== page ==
Government performance metrics for growth funding

It took a year to deliver on Simon Birmingham’s threat, but the government has announced it will tie growth funding for student places to performance measures.

Where this came from: In MYEFO 2017 the then education minister suggested some funding could be tied to metric outcomes for each university suggesting, “student experienceattrition and completion rates and graduate outcomes.” Senator Birmingham said the government had two years to get the model right ( CMM December 19 2017). It now has 12 months with his successor Dan Tehan announcing performance based funding reforms would be in place for 2020.

In MYEFO 18 Mr Tehan announced University of Wollongong vice chancellor Paul Wellings will lead a panel to advise the government on measures to allocate growth funding, based on national population increase. Professor Wellings and colleagues will provide an interim report by end March and final advice on June 30.

Who’s helping: The other members of the panel are; ACU VC Greg Craven, Rufus Black, VC UTas, Dawn Freshwater, UWA VC, Sandra Harding, James Cook U VC and former senior Commonwealth official, Barbara Bennett.

How to do it: To assist universities which want to make a case to Professor Wellings and his colleagues the government has published a consultation paper on what metrics could merit money, and how much.  This will not be difficult –  the detail in the discussion paper is such that it appears the government already knows what it wants

Principles for performance measures are: * relevance per outcome, * within a university’s control, * measured on relevant and reliable data, * applicable to all unis, * cost-effectively and not burdensome on providers and government, * “appropriately accurate and expeditious”

Principle for benchmarks: * achievable yet aspirational,” * based on “sound, reproducible methodology,” * responsive to institutional change, * institution “context specific”.

The feds will assess performance in August and advise institutions how much they will get in September.

How much:  Not much is how much. The performance pool is based on the Australian Bureau of Statistics population growth rate for 18-64 year olds, which for 2020-30 is projected to be 1.1-1.2 per cent, translating to $70m per annum, split across all eligible providers.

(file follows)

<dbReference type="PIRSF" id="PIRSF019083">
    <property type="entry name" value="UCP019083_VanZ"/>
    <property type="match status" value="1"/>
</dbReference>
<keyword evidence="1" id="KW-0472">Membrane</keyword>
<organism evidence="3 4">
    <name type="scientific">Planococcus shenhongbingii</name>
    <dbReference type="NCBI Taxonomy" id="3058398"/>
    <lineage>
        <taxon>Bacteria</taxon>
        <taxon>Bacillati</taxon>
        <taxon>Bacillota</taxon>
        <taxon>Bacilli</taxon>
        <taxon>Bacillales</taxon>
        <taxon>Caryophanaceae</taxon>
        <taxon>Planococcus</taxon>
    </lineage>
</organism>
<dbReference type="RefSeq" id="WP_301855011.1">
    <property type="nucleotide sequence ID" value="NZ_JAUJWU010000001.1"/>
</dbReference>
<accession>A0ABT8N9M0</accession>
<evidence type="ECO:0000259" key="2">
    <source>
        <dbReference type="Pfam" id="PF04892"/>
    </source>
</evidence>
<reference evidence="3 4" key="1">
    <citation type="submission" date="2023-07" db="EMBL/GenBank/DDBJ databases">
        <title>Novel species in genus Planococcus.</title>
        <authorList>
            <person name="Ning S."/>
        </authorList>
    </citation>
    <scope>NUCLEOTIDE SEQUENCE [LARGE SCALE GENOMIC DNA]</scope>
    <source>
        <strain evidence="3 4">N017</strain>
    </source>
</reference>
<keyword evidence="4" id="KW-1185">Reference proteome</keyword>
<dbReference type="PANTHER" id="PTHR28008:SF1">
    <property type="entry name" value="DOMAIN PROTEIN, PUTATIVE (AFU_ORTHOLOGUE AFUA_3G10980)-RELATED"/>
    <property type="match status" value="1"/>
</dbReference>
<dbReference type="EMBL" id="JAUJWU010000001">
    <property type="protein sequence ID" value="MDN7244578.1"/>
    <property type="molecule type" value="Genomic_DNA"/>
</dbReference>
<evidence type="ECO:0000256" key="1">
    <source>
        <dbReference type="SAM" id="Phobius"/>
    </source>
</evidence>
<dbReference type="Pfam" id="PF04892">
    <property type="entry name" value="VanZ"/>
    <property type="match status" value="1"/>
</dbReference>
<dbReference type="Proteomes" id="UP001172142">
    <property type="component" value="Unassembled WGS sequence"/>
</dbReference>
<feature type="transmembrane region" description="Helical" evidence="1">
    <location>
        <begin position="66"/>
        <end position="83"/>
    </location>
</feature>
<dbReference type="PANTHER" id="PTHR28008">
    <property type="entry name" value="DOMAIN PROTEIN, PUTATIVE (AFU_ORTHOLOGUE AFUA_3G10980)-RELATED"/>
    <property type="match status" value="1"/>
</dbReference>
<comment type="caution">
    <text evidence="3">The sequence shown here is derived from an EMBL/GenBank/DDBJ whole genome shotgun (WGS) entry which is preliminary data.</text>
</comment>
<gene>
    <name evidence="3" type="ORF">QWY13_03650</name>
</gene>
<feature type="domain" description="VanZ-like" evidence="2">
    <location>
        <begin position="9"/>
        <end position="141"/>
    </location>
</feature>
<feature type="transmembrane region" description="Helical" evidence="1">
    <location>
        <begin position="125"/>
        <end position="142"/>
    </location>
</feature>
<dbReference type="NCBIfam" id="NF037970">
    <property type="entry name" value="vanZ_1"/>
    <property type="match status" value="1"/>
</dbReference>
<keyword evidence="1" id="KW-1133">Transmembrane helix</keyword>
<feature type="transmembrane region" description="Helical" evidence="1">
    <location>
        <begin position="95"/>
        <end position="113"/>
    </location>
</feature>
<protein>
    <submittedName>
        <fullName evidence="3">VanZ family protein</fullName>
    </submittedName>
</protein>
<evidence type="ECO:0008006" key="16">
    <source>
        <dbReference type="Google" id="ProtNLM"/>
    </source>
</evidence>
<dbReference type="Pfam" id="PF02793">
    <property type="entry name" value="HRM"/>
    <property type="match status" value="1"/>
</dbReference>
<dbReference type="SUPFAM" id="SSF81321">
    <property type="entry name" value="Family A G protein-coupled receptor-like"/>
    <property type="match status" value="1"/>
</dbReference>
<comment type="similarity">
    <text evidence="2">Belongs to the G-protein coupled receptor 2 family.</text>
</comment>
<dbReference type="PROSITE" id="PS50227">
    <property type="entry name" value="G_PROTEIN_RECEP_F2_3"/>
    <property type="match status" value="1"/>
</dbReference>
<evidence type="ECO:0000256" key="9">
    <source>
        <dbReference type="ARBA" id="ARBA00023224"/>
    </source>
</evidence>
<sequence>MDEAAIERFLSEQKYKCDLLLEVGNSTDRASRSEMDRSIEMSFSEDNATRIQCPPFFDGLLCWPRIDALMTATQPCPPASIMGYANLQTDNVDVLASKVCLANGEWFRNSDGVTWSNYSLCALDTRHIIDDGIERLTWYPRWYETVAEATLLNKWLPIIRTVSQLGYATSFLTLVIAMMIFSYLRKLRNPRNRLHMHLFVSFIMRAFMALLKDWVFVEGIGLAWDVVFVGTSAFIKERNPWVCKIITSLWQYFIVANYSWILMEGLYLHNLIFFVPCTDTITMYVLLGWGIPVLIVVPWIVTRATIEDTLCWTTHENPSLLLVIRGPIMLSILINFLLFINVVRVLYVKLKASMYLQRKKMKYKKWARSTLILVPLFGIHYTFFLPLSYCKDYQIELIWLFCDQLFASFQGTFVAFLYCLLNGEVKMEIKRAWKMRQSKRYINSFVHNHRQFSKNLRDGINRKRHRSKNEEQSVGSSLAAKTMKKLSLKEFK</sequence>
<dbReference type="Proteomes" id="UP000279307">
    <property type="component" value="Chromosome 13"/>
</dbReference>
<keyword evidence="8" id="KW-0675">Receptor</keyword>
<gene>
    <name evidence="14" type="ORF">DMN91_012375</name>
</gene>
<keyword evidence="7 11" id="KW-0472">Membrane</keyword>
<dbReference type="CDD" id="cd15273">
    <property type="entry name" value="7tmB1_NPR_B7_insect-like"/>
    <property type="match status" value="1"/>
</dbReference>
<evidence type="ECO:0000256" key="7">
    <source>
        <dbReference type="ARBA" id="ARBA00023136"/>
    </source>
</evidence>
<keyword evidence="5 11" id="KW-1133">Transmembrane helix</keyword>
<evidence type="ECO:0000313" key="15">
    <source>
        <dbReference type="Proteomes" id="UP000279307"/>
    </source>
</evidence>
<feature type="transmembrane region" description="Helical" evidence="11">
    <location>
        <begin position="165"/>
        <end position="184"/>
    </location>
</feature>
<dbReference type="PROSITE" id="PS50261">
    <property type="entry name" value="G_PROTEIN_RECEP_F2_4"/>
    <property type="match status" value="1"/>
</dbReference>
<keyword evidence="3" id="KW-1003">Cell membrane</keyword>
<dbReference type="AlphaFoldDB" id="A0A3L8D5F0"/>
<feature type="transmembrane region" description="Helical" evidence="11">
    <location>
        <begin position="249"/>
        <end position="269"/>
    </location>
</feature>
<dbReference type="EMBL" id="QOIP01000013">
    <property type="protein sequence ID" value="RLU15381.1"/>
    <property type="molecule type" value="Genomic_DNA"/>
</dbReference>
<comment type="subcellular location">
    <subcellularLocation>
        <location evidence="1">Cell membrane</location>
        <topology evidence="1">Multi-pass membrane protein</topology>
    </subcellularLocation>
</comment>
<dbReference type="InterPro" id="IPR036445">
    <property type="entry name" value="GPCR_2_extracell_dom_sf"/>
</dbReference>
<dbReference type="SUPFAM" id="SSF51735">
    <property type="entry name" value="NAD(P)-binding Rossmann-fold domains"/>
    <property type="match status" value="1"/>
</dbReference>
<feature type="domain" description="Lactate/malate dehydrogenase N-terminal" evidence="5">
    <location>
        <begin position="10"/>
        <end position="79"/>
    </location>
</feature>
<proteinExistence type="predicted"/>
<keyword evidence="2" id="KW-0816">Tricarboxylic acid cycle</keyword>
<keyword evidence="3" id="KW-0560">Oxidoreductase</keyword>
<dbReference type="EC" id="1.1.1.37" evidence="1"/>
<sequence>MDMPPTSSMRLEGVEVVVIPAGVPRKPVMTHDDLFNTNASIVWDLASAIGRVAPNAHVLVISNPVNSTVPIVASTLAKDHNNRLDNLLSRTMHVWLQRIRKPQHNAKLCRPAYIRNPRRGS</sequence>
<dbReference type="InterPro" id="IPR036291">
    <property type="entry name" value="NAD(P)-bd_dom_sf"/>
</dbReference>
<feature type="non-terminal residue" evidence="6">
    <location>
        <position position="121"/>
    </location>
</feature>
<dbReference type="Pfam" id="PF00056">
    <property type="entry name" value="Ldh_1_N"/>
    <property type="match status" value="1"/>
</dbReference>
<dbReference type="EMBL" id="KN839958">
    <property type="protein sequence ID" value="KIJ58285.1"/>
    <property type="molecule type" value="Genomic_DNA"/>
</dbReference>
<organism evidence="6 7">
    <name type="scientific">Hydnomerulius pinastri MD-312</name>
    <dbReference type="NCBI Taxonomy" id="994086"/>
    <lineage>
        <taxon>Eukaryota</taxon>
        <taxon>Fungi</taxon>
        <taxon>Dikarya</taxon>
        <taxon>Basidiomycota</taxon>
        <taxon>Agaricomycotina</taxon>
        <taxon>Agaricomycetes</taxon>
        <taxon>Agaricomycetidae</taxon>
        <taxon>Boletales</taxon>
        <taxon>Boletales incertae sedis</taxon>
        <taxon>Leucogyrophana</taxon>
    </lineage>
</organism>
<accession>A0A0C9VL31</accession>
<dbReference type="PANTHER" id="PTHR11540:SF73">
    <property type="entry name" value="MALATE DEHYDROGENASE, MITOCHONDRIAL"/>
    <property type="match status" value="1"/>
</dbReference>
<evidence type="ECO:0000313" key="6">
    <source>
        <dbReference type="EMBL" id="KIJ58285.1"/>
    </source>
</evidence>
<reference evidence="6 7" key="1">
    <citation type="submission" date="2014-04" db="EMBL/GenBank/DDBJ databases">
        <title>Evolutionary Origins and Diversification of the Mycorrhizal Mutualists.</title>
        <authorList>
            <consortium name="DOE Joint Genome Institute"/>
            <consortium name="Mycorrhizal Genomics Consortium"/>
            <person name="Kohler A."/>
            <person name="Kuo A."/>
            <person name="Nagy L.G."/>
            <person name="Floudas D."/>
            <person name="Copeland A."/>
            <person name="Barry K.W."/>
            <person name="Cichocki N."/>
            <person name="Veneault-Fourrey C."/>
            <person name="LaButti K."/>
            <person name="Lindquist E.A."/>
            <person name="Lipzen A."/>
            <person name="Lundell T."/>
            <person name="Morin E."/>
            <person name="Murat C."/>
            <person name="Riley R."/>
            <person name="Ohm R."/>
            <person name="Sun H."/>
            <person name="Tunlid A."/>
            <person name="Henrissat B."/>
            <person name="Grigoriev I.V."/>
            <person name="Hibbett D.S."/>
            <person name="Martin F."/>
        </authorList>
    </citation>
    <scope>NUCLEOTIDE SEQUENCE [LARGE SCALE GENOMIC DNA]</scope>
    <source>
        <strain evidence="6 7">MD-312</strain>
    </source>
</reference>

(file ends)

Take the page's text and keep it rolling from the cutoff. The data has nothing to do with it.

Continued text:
Options: There are seven significant questions up for consultation. Should the funding pool be national or regional. Should a university’s performance funding per year be added to its subsequent maximum basic grant amount or be kept separate. What performance measures should be used, from student experience, outcomes and equity categories.  Should universities be allowed to choose some of their own assessment measures. How to rank performance. Should money not awarded to a university go back in the pot. What is the lag between year of data and year of payment.

Will it happen: This may not depend on who wins the election. Labor is committed to reinstating demand driven funding but the party is also keen on university accountability. The draft national platform which went to the party’s national conference last month, included; “Labor will ensure universities are accountable for public funding and work in partnership with the federal government to deliver outcomes in the national interest. Labor will introduce national interest thresholds for university funding agreements that ensure universities align their resources to their areas of strength and strategic interest so the sector as a whole more effectively addresses our national priorities and needs.” A small-ish competitive funding pool allocated along these lines would surely not contradict any commitment.


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